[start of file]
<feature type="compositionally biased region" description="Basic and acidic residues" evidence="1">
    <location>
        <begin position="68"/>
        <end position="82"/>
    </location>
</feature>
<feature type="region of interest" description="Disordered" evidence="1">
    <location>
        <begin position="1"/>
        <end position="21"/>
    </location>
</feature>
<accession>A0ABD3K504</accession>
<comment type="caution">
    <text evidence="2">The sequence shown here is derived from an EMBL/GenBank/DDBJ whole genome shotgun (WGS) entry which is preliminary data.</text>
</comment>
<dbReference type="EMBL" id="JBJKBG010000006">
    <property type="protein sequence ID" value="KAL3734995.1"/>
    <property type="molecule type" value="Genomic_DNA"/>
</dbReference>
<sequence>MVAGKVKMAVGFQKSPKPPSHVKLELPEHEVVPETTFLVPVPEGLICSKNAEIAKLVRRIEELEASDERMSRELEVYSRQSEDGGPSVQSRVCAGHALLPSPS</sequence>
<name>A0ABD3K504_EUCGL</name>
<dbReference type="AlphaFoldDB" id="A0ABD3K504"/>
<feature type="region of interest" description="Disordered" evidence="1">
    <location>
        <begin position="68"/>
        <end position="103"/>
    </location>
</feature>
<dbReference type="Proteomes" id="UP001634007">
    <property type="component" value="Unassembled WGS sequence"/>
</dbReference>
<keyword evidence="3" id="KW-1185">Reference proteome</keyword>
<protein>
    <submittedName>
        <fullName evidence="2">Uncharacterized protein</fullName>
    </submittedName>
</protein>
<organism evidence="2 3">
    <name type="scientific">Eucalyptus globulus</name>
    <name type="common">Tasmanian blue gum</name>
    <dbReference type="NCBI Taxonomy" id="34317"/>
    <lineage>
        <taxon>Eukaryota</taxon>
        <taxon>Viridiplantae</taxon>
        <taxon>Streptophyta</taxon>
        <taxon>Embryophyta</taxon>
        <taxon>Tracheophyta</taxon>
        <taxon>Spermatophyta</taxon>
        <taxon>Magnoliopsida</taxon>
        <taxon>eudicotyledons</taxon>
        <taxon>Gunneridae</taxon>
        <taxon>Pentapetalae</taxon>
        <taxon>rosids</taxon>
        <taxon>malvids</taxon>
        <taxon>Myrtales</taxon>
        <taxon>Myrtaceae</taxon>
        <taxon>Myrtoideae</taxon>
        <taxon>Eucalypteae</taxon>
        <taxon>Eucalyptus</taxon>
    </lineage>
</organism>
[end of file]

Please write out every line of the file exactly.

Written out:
<feature type="compositionally biased region" description="Basic and acidic residues" evidence="1">
    <location>
        <begin position="68"/>
        <end position="82"/>
    </location>
</feature>
<feature type="region of interest" description="Disordered" evidence="1">
    <location>
        <begin position="1"/>
        <end position="21"/>
    </location>
</feature>
<accession>A0ABD3K504</accession>
<comment type="caution">
    <text evidence="2">The sequence shown here is derived from an EMBL/GenBank/DDBJ whole genome shotgun (WGS) entry which is preliminary data.</text>
</comment>
<dbReference type="EMBL" id="JBJKBG010000006">
    <property type="protein sequence ID" value="KAL3734995.1"/>
    <property type="molecule type" value="Genomic_DNA"/>
</dbReference>
<sequence>MVAGKVKMAVGFQKSPKPPSHVKLELPEHEVVPETTFLVPVPEGLICSKNAEIAKLVRRIEELEASDERMSRELEVYSRQSEDGGPSVQSRVCAGHALLPSPS</sequence>
<name>A0ABD3K504_EUCGL</name>
<dbReference type="AlphaFoldDB" id="A0ABD3K504"/>
<feature type="region of interest" description="Disordered" evidence="1">
    <location>
        <begin position="68"/>
        <end position="103"/>
    </location>
</feature>
<dbReference type="Proteomes" id="UP001634007">
    <property type="component" value="Unassembled WGS sequence"/>
</dbReference>
<keyword evidence="3" id="KW-1185">Reference proteome</keyword>
<protein>
    <submittedName>
        <fullName evidence="2">Uncharacterized protein</fullName>
    </submittedName>
</protein>
<organism evidence="2 3">
    <name type="scientific">Eucalyptus globulus</name>
    <name type="common">Tasmanian blue gum</name>
    <dbReference type="NCBI Taxonomy" id="34317"/>
    <lineage>
        <taxon>Eukaryota</taxon>
        <taxon>Viridiplantae</taxon>
        <taxon>Streptophyta</taxon>
        <taxon>Embryophyta</taxon>
        <taxon>Tracheophyta</taxon>
        <taxon>Spermatophyta</taxon>
        <taxon>Magnoliopsida</taxon>
        <taxon>eudicotyledons</taxon>
        <taxon>Gunneridae</taxon>
        <taxon>Pentapetalae</taxon>
        <taxon>rosids</taxon>
        <taxon>malvids</taxon>
        <taxon>Myrtales</taxon>
        <taxon>Myrtaceae</taxon>
        <taxon>Myrtoideae</taxon>
        <taxon>Eucalypteae</taxon>
        <taxon>Eucalyptus</taxon>
    </lineage>
</organism>